STS9 brings sweet and heavy to Sunsation
April 16, 2009
Sound Tribe Sector 9 ” known for its sweet and heavy instrumental sound ” is doing a stripped-down, live PA set for Copper Sunsation, using laptops and musical instruments. It starts at 5 p.m. in Burning Stones Plaza. Admission is free.
“We’re doing an electronic set, instead of doing a predominantly live instrument set,” said keyboardist David Phipps. “It’s a pared-down version of what you’d see at Red Rocks or a larger venue.”
With over a decade of performances under their belts, STS9 musicians are celebrated for their fluffy, ethereal melodies that suddenly snap into heavy, thumping beats. Some have compared STS9’s sound to a chorus of angels battling with the hounds of hell.
Phipps compares STS9 to a lion ” “It can be cute and cuddly or sleeping, and then it wakes up and roars, then bites your head off,” he said.
Bassist David Murphy, guitarist Hunter Brown, percussionist Jeffree Lerner, keyboardist Phipps, and Zach Velmer on drums make up STS9’s lineup.
“There’s this huge power when the five of us get together,” Phipps said. “I think that’s where the roar comes from. We found that place.”
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With room to explore, an STS9 set can get lusciously light or dangerously dark, and it often depends on the crowd. After a decade of playing together, Phipps said there’s still something unknown and exciting about the work.
“(PA sets) went over really well with everyone, and it’s lots of fun,” Phipps said. “It’s a different setting and a different set of tools that we’re using. It’s more improvisational in some ways than instrumental sets. It’s very playful, hectic and exciting.”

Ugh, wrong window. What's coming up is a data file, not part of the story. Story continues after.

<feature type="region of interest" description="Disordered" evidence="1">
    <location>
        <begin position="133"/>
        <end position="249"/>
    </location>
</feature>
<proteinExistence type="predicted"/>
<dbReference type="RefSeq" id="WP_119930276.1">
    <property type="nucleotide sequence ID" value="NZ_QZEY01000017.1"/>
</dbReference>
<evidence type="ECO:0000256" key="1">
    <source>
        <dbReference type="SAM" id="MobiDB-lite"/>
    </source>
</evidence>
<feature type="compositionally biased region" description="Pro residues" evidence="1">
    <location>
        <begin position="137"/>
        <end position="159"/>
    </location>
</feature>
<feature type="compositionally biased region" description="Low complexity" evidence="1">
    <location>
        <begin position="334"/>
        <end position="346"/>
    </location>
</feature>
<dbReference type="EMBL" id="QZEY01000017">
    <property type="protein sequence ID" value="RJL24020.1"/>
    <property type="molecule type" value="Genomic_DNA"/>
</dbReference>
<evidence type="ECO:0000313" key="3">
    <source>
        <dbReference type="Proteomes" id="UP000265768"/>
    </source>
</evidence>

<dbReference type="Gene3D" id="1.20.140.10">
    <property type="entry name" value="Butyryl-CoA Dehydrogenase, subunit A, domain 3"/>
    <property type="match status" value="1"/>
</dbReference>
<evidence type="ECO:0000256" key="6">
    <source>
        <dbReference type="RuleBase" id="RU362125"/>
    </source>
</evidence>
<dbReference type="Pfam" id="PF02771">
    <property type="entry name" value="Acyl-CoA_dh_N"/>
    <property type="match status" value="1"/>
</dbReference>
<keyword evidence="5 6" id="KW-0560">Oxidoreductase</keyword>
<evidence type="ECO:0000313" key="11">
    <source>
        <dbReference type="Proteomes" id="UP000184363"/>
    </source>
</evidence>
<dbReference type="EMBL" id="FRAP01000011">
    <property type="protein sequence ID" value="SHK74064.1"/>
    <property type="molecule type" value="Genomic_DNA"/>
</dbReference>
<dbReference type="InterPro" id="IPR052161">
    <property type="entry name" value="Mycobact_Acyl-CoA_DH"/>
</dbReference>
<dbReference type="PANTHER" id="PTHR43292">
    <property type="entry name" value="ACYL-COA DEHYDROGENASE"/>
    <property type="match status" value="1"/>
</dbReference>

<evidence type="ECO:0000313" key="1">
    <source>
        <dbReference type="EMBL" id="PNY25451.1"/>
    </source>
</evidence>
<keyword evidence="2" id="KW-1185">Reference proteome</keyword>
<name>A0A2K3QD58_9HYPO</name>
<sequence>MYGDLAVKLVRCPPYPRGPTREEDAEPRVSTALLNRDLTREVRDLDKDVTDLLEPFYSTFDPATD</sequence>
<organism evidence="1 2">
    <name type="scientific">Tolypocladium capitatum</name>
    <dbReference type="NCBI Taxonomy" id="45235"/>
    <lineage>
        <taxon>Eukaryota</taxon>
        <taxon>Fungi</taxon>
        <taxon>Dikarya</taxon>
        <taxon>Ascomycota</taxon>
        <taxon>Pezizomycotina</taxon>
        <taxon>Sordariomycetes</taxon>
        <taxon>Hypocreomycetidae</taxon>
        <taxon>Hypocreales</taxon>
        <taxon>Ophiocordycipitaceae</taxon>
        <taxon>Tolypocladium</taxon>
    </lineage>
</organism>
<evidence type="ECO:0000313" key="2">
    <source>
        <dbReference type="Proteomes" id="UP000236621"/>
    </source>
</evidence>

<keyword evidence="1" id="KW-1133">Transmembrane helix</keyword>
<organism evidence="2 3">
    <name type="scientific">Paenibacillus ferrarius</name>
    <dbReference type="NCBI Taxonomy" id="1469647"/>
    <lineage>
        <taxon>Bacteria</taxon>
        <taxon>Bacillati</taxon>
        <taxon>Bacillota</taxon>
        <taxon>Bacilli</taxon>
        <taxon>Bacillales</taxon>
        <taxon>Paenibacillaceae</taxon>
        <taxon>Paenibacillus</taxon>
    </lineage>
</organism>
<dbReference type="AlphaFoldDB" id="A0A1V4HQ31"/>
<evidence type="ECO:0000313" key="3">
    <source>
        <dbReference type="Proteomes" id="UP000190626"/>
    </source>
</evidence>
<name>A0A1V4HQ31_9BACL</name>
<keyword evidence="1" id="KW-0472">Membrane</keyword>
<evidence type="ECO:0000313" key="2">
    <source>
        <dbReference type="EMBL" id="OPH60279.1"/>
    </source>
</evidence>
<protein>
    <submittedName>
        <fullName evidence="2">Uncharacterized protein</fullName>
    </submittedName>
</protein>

STS9 formed in Atlanta, Ga., 11 years ago as a conglomeration of childhood friends and new musical relationships. They’re currently based out of Santa Cruz, Calif.
Over the years, they’ve played as many as a couple hundred shows yearly or as few as 80 ” band members lessen their loads as families and children spring up. But, they have no plans to stop.
“I love it, bring it on,” Phipps said. “Book more shows. It’s what we do.”
STS9 resident painters ” J Garcia and Kris D ” who create art during live performances, will not be at Sunday’s set.
Besides creating music, STS9 aims to create an environment where folks can stop and think about how all of our lives might be made better.
“Being instrumental, it’s hard to have political statements in our music,” Phipps said. “The band uses song titles to sprinkle political ideas, instead of drawing the whole picture of what we think about the world. … I like our political undertones and I like how they are understated. I don’t want to come down on anyone or be preachy.”
And STS9 wants to use its popularity to benefit others for the greater good. Through benefit concerts, per-ticket charity fees and other special events, STS9 has donated to over a dozen organizations, including Rock Against Cancer, the Yellow Ribbon Fund, Global Education Fund and the Make It Right Foundation in New Orleans. They’ve also supported such independent media sources as Democracy Now! and the Haiti Information Project.
“We take $1 a ticket from any ticket we sell, and donate it to a charity,” Phipps said. “This year we’re trying to pool all charity money to build a house in New Orleans in the 9th ward.”
The band will release a re-mix CD in the next few months, with 100 percent of the proceeds going to the Making It Right Foundation.
STS9 also created Peaceblaster.com ” a website with a blog format predominantly managed by Brown, the band’s guitarist ” to encourage independent thought.
STS9 will be back at Red Rocks Amphitheatre on July 25.
Caitlin Row can be reached at (970) 668-4633 or at email@example.com.